The mother said, “Children are still a blessing from God.”

The daughter said, “Rebuke thy brother when he sins—oh, and forgive him if he repents.”

Finally, it was the eight-year old son’s turn. He exclaimed, “Thou preparest a table before me in the presence of mine enemies!”

Seek meekness

“Seek meekness.” Zephaniah 2:3
How are we to follow after this grace of meekness? By learning the contrary. How often have we mistaken false fire for the light and fire of God’s Spirit! and have contended more for our own views, in our own spirit, with many rash and unbecoming words, rather than for the glory of God. But after a time we are led to see that strife and contention, in our own spirit, are contrary to the spirit and temper of the gospel, and are brought to see what a blessed grace the spirit of meekness is.
J. C. Philpot (1802 – 1869)

Sunday, January 20, 2019

On an Infant

Most of the poems I include in my Sunday morning musings are hymns that have been set to music. As far as I know, the following poem has not. I ran across “On an Infant” while trying to confirm the hard-to-read epitaph on the tombstone of Elva Lynn Eiland at the Myrtle Springs Cemetery in Van Zandt County, Texas—Happy infant early blest; Rest in peaceful slumber, rest.

The entire poem from which the epitaph was extracted I is as follows:

1. To the dark and silent tomb
Soon I hasted from the womb,
Scarce the dawn of life began,
Ere I measur’d out my span.

2. I no smiling pleasures knew;
I no gay delights could view:
Joyless sojourner, was I,
Only born to weep and die.

3. Happy infant, early blest!
Rest, in peaceful slumber, rest;
Early rescu’d from the cares
Which increase with growing years.

4. No delights are worth thy stay,
Smiling as they seem, and gay
Short and fickly are they all
Hardly tasted ere they pall.

5. All our gaiety is vain,
All our laughter is but pain:
Lasting only, and divine,
Is an innocence like thine.

Elva Lynn Eiland was a daughter of F. L. Eiland and Minnie Valentine. Franklin Lycurgus Eiland was a gospel composer and hymn writer. He wrote the music for Jennie Wilson’s Hold to God’s Unchanging Hand. Country-and-western songwriter Cindy Walker was Eiland’s granddaughter.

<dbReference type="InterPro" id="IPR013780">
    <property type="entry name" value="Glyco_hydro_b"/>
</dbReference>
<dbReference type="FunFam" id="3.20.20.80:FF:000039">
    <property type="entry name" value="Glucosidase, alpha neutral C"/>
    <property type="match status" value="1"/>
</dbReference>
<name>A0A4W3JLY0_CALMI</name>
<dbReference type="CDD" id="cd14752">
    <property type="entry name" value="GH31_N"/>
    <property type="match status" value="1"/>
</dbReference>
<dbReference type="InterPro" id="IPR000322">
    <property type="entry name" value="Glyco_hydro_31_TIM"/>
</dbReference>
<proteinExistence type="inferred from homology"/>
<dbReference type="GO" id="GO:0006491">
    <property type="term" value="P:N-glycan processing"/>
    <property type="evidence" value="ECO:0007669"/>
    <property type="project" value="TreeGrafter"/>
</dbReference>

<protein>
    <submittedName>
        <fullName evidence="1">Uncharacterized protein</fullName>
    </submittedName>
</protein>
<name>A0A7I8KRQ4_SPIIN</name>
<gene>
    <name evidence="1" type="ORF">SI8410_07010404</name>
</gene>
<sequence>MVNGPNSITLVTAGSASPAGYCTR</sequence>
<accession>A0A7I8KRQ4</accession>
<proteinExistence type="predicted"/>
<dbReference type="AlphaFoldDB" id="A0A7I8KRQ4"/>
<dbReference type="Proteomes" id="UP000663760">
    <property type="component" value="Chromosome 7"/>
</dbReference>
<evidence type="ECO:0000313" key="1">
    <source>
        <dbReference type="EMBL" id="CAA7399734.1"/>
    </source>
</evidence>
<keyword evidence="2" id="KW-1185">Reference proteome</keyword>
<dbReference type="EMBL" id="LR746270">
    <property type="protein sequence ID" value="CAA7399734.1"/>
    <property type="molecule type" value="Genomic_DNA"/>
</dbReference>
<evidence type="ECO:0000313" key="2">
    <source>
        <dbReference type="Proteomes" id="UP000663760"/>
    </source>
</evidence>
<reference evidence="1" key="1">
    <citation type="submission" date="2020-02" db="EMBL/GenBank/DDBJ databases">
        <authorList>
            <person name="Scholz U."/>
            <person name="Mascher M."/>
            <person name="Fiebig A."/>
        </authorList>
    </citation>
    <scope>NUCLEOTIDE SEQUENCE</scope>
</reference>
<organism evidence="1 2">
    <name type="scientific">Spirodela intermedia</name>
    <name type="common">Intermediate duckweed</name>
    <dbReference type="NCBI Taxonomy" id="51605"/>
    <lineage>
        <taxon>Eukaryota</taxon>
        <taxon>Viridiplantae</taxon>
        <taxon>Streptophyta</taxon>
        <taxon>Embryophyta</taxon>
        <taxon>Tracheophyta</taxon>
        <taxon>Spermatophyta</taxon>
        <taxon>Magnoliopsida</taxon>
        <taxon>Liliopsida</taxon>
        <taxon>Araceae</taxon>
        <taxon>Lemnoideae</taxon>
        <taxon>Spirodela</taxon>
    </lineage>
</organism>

Sweet Songster on Google Books

Couple of years ago I posted about A Singer and His Songs: E. W. Billups and The Sweet Songster.  I wrote:
The copy I have contains 350 pages with 285 numbered hymns, followed by 5 “choruses,” then 6 more hymns that are not numbered, then “A Form of Matrimony” (a short marriage ceremony), and a first lines index.
I have since discovered that The Sweet Songster, a Collection of the Most Popular and Approved Songs, Hymns, and Ballads is on Google Books. The scan there seems to correspond exactly with the reprint that I have.

[Note: it may have been added since I wrote that in October 2016, or perhaps I just failed to find it at the time.]

Saturday, January 19, 2019

(More) Just words

More words, for your enlightenment and pleasure! :-)
  • affluenza, noun. A blend of ‘affluence’ and ‘influenza.’ A social disease resulting from excessive materialism and excessive consumerism. or desire for wealth, associated with negative effects.
  • aglopened, adjective. Frightened, startled.
  • brumal, adjective. Of, belonging to, or characteristic of winter; wintry.
  • butterfingered, adjective. Having a tendency to let things fall or slip from one’s hands; characterized by such clumsiness. Also figurative: clumsy, bumbling.
  • dunaker, noun. A cattle thief.
  • etymon, noun. An earlier form of a word in the same language or an ancestral language (For example, Indo-European duwo and Old English twā are etymons of Modern English two).
  • fisking, noun. The act of making an argument seem wrong or stupid by showing the mistakes in each of its points, or an instance of doing this. Named after Robert Fisk, a British journalist who was a frequent (and deserving) early target of such treatment.
  • frankenfood, noun. Genetically modified food.
  • illiterati, noun. People who are not well educated or well informed about a particular subject or sphere of activity.